A Black woman who was attacked by a racist New York resident while jogging in Queens is moving forward with unwavering self-assurance and putting the burden on the suspect to conduct some introspective analysis.

"Her issues, whatever her actions were, are a reflection on her, it's not my problem, it's her problem," Tiffany Johnson told ABC 7.

The 37-year-old jogger was seen in a viral video this week. In the video, a white woman is seen throwing a bottle at Johnson while she's running on August 17. Speaking with ABC7, Johnson said the woman had also used racial slurs.

"She was so loud and aggressive," Johnson said Wednesday. "She did call me the N-word, and I mean I'm not an N-word, none of us are, but the reality is that this woman felt that she needed me to be that and I would just say that she needs to look into herself as to why."

The runner, who tried to keep moving forward after the attack, said the woman continued to pursue her.

"She followed me up the block, was screaming get out of here, go back to Africa, N-word,'" Johnson said.

When she saw the viral video online a couple of days later, the jogger went to the police to show the evidence. Since then, authorities have been searching for the suspect, who is described as woman in her 40s with a light complexion, around 5-foot-5 and 160 pounds, with blue eyes and long blonde hair.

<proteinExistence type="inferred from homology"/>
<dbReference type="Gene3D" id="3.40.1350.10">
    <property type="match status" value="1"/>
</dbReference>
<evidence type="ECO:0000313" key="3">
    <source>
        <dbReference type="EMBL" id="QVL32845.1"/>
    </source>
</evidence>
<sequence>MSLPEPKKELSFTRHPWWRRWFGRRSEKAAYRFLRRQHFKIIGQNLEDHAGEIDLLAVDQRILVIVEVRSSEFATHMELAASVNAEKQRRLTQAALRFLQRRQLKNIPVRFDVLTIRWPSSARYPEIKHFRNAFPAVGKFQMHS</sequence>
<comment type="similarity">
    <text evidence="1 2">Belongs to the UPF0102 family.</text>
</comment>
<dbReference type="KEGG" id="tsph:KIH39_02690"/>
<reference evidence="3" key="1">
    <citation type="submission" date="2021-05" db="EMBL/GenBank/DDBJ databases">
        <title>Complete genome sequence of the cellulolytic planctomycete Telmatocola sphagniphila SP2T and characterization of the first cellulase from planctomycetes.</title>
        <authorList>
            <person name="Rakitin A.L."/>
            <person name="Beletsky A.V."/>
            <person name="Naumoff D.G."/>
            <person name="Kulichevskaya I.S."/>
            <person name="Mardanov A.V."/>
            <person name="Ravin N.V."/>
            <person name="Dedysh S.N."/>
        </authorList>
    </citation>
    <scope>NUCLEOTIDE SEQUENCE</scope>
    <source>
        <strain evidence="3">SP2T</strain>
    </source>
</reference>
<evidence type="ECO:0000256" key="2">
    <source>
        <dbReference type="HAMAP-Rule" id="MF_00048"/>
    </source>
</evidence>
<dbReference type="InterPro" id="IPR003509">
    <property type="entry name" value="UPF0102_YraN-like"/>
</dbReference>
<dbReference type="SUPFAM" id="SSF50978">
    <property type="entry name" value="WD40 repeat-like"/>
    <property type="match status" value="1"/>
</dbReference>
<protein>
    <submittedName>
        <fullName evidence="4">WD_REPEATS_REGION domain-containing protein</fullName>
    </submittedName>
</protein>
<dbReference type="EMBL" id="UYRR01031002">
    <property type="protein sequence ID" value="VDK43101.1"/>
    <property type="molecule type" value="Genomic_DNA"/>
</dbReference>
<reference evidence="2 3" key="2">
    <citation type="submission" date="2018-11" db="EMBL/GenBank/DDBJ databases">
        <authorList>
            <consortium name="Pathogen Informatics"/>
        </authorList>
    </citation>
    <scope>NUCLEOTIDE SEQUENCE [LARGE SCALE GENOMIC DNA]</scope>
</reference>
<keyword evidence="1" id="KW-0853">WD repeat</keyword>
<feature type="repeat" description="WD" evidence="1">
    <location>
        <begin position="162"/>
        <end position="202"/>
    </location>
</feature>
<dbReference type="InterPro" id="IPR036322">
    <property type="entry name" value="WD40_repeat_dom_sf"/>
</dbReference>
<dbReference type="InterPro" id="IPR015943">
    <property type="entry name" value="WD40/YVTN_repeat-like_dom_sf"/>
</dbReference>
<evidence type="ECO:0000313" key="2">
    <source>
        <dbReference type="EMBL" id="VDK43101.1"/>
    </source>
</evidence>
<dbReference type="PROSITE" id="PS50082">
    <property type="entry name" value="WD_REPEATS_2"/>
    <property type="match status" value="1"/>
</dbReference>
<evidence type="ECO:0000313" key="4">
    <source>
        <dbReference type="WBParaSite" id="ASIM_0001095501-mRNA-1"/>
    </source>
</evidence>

Meanwhile, Johnson has been getting support from community groups such as Black Girls Run, which organizes running events around the country and advocates for the health of Black women. 

Johnson almost gave the woman the benefit of the doubt when the incident first happened, thinking maybe she was trying to throw the bottle at somebody else. But the runner quickly realized that she had become the target of a racial attack.

“She could see the color of my skin and she reacted to that,” Johnson told The New York Post. 

The vBlack woman is now clearly stating that racism will not be tolerated.

“It’s a hate crime,” she told The Post. “It’s not acceptable. She has to be [held] responsible for her behavior.”

Although she was shocked at first, the runner took advantage of her adrenaline and continued to move forward instead of reacting.

"When you have adrenaline going, the first thing for me was to get out of the situation," she said.

Johnson hasn't gone back to that neighborhood of Queens since the attack, but she is determined to keep living her life as she wants.

“I’m entitled to go for a jog, live my life, enjoy my life and enjoy the things that makes me happy,” the resolute woman said.

She also hopes that the incident will help other people avoid similar situations.

“I’m glad the video surfaced so, hopefully, she won’t do this to someone else,” Johnson said. “People shouldn’t have to deal with that type of behavior.”

Anyone with information on the incident is being asked to call the NYPD's Crime Stoppers Hotline at 1-800-577-TIPS (8477) or for Spanish, 1-888-57-PISTA (74782).